This study recognizes migrants' perception of remittances as shaped by their class position both in the home and destination countries. Following Max Weber's idea that individuals' rationality is produced in their sociocultural context, this ethnographic inquiry among a group of Bangladeshi temporary migrants in Japan demonstrates how their interests interact with the structural opportunities and constraints in developing a distinct perception of remittances as a means towards higher social status. Opportunities to earn higher income motivated middle-class families in Bangladesh to send their sons abroad, who persevered in low-class jobs in Japan. While supporting the families through remitting, these migrants became aware that their future social status would depend primarily on their own career in Bangladesh rather than family background. Hence, they began to perceive remittance as a productive capital to develop their future careers. This article argues that their middle-class social position led these migrants to espouse an individualistic orientation and encouraged them to negotiate with their families regarding remittance utilization to ensure both income and prestige. Thus, it highlights the importance of including the migrants' social position in studying migrants' perception of remittances and the impact of remittances on development in the migrants' home countries.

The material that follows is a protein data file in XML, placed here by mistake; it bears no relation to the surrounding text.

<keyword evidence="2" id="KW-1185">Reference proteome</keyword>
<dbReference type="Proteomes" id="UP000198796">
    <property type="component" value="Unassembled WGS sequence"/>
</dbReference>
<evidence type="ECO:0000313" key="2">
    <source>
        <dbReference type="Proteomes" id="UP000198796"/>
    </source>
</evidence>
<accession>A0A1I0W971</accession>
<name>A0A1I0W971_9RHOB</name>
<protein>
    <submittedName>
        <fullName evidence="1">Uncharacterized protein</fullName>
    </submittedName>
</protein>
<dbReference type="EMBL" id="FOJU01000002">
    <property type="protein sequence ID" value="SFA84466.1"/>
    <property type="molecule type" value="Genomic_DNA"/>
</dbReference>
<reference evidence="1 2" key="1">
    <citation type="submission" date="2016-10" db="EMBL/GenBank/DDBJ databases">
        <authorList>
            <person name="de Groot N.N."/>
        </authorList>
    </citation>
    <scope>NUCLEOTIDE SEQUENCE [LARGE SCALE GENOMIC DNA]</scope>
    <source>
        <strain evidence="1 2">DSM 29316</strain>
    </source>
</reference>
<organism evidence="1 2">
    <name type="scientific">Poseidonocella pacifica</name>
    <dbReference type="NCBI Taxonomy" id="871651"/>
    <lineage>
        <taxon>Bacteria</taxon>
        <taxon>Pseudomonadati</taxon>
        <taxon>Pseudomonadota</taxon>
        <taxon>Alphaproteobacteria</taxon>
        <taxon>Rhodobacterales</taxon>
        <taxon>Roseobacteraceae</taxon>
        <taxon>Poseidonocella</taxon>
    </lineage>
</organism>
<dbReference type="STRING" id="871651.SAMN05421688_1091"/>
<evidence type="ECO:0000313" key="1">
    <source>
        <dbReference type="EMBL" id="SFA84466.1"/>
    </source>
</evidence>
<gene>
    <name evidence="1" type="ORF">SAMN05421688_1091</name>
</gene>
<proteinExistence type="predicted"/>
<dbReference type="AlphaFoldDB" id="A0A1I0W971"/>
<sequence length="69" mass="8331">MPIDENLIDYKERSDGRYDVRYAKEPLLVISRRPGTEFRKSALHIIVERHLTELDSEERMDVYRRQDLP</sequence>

- Bangladeshi migrants
- migrants' rationality
- social class
ASJC Scopus subject areas
- Sociology and Political Science